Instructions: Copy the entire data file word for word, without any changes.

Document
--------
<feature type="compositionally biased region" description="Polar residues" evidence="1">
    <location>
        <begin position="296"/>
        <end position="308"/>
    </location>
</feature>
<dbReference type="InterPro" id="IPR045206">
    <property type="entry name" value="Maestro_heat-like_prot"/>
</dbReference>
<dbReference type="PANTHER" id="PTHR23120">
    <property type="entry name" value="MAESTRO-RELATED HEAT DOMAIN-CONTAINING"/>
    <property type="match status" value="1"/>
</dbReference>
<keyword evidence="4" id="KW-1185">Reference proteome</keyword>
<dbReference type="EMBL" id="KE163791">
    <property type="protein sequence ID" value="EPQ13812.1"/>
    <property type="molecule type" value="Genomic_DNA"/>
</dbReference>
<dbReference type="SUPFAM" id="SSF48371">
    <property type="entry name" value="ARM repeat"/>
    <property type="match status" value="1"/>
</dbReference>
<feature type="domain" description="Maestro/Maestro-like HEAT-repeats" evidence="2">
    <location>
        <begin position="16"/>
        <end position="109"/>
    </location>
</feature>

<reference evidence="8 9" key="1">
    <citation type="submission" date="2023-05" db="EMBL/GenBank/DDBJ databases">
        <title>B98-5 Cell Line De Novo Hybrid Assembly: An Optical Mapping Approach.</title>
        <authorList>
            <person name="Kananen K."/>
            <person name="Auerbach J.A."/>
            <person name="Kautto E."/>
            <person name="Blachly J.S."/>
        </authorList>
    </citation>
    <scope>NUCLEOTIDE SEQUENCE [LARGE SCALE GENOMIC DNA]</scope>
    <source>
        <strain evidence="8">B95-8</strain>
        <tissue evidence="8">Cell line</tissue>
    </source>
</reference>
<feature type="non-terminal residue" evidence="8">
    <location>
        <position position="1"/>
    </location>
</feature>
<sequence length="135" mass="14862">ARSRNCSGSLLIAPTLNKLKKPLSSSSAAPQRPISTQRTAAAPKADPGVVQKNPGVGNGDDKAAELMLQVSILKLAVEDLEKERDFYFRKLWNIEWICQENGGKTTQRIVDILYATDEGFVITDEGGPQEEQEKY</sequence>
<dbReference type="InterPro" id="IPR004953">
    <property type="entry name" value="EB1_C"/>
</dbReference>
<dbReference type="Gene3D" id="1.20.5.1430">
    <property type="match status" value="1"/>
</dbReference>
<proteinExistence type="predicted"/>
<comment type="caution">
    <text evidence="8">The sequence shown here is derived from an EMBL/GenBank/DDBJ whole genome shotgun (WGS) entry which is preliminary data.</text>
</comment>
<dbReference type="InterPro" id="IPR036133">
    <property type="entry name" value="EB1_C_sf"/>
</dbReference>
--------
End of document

<feature type="compositionally biased region" description="Polar residues" evidence="1">
    <location>
        <begin position="296"/>
        <end position="308"/>
    </location>
</feature>
<dbReference type="InterPro" id="IPR045206">
    <property type="entry name" value="Maestro_heat-like_prot"/>
</dbReference>
<dbReference type="PANTHER" id="PTHR23120">
    <property type="entry name" value="MAESTRO-RELATED HEAT DOMAIN-CONTAINING"/>
    <property type="match status" value="1"/>
</dbReference>
<keyword evidence="4" id="KW-1185">Reference proteome</keyword>
<dbReference type="EMBL" id="KE163791">
    <property type="protein sequence ID" value="EPQ13812.1"/>
    <property type="molecule type" value="Genomic_DNA"/>
</dbReference>
<dbReference type="SUPFAM" id="SSF48371">
    <property type="entry name" value="ARM repeat"/>
    <property type="match status" value="1"/>
</dbReference>
<feature type="domain" description="Maestro/Maestro-like HEAT-repeats" evidence="2">
    <location>
        <begin position="16"/>
        <end position="109"/>
    </location>
</feature>

<reference evidence="8 9" key="1">
    <citation type="submission" date="2023-05" db="EMBL/GenBank/DDBJ databases">
        <title>B98-5 Cell Line De Novo Hybrid Assembly: An Optical Mapping Approach.</title>
        <authorList>
            <person name="Kananen K."/>
            <person name="Auerbach J.A."/>
            <person name="Kautto E."/>
            <person name="Blachly J.S."/>
        </authorList>
    </citation>
    <scope>NUCLEOTIDE SEQUENCE [LARGE SCALE GENOMIC DNA]</scope>
    <source>
        <strain evidence="8">B95-8</strain>
        <tissue evidence="8">Cell line</tissue>
    </source>
</reference>
<feature type="non-terminal residue" evidence="8">
    <location>
        <position position="1"/>
    </location>
</feature>
<sequence length="135" mass="14862">ARSRNCSGSLLIAPTLNKLKKPLSSSSAAPQRPISTQRTAAAPKADPGVVQKNPGVGNGDDKAAELMLQVSILKLAVEDLEKERDFYFRKLWNIEWICQENGGKTTQRIVDILYATDEGFVITDEGGPQEEQEKY</sequence>
<dbReference type="InterPro" id="IPR004953">
    <property type="entry name" value="EB1_C"/>
</dbReference>
<dbReference type="Gene3D" id="1.20.5.1430">
    <property type="match status" value="1"/>
</dbReference>
<proteinExistence type="predicted"/>
<comment type="caution">
    <text evidence="8">The sequence shown here is derived from an EMBL/GenBank/DDBJ whole genome shotgun (WGS) entry which is preliminary data.</text>
</comment>
<dbReference type="InterPro" id="IPR036133">
    <property type="entry name" value="EB1_C_sf"/>
</dbReference>